And God remembered Noah, and every living thing, and all the cattle that was with him in the ark: and God made a wind to pass over the earth, and the waters asswaged;
Verse 1. - And God. Elohim, i.e. God in his most universal relation to his creatures. The supposition of two different accounts or histories being intermingled in the narrative of the Flood (Bleek, Eichhorn, Hupfeld, Kalisch, Alford, Coleuso) is not required for a sufficient explanation of the varying use of the Divine names. Remembered. From a root signifying to prick, pierce, or print, e.g., upon the memory; hence to remember. "Not that there is oblivion or forgetfulness with God, but then God is said to remember when he showeth by the effects that he hath taken care of man" (Willet). He remembers man's sins when he punishes them (Psalm 25:7; cf. 1 Kings 17:20), and his people's needs when he supplies them (cf. Nehemiah 5:19). The expression is an anthropopathism designed to indicate the Divine compassion as well as grace. Calvin thinks the remembrance of which Moses speaks "ought to be referred not only to the external aspect of things (i.e. the coming deliverance), but also to the inward feeling of the holy man," who, through grace, was privileged to enjoy "some sensible experience of the Divine presence" while immured in the ark. Noah, - cf. the Divine remembrance of Abraham and Lot (Genesis 19:29), the request of the Hebrew psalmist (Psalm 132:1) - and every living thing, - chayyah, or wild beast (vide Genesis 1:25; Genesis 7:14) - and all the cattle that was with him in the ark. A touching indication of the tenderness of God towards his creatures (cf. Deuteronomy 25:4; Isaiah 36:6; 145:9, 15, 16; Jonah 4:11). As a proof that God remembered the lonely inmates of the ark, he at once takes steps to accomplish their deliverance, which steps are next enumerated. And God made a wind - ruach. Not the Holy Ghost, as in Genesis 1:2 (Theodoret, Ambrose, LXX. - πνεῦμα), nor the heat of the sun (Rupertus); but a current of air (ἄνεμος), which "would promote evaporation and aid the retreat of the waters" (Murphy): - the ordinary method of driving away rain and drying the ground (vide Proverbs 25:23); the special instrumentality employed to divide the waters of the Red Sea (Exodus 14:21) - to pass over the earth, and the waters assuaged, or began to grow calm, after a period of commotion (cf. Esther 2:1; Esther 7:10) - the first stage in the returning of the waters. Καὶ εκόπασε τὸ ὕδωρ, and the water grew tried (LXX.). Cf. ἐκόπασεν ὁ ἄνεμος, Matthew 14:32; Mark 4:39; Mark 6:51.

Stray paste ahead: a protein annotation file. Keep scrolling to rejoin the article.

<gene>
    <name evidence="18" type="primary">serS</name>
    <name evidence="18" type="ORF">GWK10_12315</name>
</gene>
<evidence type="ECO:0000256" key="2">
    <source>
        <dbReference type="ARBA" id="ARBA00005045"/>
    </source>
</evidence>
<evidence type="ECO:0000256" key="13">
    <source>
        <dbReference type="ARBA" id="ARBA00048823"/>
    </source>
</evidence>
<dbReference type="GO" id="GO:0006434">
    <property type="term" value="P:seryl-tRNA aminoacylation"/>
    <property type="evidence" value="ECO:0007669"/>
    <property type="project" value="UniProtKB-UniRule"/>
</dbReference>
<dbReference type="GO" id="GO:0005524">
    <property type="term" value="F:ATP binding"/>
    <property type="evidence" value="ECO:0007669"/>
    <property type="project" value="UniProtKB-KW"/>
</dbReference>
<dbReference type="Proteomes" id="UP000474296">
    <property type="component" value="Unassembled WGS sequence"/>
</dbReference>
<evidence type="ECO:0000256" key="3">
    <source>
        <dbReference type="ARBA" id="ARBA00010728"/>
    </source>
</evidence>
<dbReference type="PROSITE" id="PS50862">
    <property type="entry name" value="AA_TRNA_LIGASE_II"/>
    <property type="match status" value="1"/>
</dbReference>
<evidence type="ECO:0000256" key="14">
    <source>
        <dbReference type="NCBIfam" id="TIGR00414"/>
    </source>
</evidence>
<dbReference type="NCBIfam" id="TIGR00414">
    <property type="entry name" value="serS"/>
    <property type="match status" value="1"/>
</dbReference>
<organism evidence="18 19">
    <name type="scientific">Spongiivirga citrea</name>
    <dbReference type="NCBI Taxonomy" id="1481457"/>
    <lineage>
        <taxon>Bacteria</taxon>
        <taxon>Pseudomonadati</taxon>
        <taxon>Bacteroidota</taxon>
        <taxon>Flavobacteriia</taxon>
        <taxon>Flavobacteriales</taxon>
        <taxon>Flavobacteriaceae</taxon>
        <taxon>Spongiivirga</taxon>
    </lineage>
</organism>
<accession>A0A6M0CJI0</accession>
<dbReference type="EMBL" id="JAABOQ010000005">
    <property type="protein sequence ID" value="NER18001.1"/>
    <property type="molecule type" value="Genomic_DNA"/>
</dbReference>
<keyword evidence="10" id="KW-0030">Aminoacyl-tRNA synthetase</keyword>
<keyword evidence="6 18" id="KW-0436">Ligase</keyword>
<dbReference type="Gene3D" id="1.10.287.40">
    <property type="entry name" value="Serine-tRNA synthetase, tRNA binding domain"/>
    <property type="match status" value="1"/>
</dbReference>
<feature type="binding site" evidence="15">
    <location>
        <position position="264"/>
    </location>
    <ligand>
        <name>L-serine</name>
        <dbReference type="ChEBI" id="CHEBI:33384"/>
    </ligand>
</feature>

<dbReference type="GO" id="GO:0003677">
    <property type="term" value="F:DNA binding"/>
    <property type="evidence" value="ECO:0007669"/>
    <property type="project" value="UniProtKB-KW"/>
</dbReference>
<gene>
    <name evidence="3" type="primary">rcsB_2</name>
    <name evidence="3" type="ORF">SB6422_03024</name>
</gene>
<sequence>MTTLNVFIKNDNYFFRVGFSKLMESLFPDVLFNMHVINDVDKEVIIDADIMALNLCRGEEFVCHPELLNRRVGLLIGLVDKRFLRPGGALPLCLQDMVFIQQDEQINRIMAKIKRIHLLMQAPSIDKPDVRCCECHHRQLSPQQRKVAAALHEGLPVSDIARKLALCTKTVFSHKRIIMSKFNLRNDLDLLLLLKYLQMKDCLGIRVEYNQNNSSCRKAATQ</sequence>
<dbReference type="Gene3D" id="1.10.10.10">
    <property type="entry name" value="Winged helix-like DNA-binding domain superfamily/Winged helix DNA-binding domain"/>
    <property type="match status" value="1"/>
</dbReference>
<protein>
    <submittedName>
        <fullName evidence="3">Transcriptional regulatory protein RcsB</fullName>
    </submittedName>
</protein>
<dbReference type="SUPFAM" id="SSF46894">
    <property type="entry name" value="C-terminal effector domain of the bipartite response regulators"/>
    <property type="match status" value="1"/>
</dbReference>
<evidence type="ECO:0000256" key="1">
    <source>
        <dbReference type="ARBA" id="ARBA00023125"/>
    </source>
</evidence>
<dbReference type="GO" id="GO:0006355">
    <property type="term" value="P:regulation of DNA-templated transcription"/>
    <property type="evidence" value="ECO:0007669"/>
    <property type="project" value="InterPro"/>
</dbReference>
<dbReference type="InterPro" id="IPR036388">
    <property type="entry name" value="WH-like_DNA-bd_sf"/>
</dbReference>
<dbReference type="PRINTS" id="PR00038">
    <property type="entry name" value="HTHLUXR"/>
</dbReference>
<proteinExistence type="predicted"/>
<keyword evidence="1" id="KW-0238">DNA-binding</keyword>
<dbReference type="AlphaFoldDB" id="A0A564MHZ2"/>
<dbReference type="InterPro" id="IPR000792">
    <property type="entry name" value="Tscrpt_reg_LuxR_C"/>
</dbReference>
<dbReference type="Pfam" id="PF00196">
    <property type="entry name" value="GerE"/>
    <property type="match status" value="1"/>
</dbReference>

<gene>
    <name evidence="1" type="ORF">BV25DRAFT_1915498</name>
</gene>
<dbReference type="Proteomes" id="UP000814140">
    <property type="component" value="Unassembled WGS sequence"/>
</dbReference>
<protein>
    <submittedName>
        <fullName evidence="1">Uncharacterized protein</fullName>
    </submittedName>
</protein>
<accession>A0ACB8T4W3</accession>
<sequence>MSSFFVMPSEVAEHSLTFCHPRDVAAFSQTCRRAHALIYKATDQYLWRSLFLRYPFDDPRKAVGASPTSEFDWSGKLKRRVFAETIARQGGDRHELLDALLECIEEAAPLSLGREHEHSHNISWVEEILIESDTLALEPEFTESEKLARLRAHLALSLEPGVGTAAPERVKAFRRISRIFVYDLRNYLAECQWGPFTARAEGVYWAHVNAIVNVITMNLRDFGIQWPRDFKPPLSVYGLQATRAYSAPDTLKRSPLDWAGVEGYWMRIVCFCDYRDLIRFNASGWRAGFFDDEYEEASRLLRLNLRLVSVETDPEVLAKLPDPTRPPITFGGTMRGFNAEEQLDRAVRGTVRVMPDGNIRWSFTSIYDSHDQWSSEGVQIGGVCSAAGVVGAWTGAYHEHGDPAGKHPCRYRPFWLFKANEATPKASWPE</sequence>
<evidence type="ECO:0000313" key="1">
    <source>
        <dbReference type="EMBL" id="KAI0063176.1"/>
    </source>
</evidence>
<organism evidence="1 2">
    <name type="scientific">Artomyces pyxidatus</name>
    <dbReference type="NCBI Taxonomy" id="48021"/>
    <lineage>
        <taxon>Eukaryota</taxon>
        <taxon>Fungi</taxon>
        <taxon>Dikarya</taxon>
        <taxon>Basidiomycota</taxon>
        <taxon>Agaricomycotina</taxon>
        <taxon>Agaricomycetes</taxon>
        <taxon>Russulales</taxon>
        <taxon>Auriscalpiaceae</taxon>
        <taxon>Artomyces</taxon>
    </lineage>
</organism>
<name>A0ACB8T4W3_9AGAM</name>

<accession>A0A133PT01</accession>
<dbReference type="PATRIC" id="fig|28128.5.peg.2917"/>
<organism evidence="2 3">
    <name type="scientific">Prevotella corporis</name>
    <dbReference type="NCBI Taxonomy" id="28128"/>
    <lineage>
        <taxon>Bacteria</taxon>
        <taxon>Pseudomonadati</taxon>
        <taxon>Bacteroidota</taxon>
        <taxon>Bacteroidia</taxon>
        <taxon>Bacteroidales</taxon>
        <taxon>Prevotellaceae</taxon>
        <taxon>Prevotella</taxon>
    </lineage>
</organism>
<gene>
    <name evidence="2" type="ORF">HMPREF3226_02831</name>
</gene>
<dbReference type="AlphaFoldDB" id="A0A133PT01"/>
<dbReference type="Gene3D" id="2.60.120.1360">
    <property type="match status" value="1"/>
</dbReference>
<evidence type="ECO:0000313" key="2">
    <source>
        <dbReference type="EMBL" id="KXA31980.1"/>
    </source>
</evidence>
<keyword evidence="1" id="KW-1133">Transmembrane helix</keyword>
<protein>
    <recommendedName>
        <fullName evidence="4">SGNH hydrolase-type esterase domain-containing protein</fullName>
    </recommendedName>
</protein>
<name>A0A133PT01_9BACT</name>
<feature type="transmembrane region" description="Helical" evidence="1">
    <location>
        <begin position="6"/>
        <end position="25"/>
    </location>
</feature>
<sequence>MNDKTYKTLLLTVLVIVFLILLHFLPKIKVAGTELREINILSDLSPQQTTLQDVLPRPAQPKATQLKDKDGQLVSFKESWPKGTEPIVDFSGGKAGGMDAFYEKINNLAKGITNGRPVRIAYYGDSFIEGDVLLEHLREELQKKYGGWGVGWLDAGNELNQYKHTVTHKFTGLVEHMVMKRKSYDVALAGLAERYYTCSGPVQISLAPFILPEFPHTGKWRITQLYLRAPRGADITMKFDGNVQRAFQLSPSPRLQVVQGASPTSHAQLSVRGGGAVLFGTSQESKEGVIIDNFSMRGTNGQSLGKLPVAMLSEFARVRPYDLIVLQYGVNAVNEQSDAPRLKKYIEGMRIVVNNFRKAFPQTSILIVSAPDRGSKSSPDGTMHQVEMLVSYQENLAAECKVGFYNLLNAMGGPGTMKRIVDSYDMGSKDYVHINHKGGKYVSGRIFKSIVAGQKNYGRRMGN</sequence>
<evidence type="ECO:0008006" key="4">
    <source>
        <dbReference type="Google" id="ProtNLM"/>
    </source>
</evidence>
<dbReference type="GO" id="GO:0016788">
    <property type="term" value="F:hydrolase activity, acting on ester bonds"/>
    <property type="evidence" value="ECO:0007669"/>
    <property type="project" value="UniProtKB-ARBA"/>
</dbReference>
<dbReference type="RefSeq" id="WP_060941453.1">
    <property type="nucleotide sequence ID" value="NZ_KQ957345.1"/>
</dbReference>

The fountains also of the deep and the windows of heaven were stopped, and the rain from heaven was restrained;
Verse 2. - The fountains also of the deep, and the windows of heaven were stopped. וַיִּסָּכְרוּ, from סָכַר = סָגַר, to surround, to enclose; literally, were shut up; ἐπεκαλύφθησαν (LXX.). Their opening was described in Genesis 7:11. And the rain from heaven was restrained. וַיִּכָּלֵא, literally, was shut up, from כָּלָא, to close. Cf. κλείω, κωλύω, κολούω, celo, occulo (Gesenius, Furst), συνεσχέθη (LXX). At the end of the forty days (Genesis 7:12; Augustine, Willet); at the end of the 150 days (Aben Ezra, Murphy).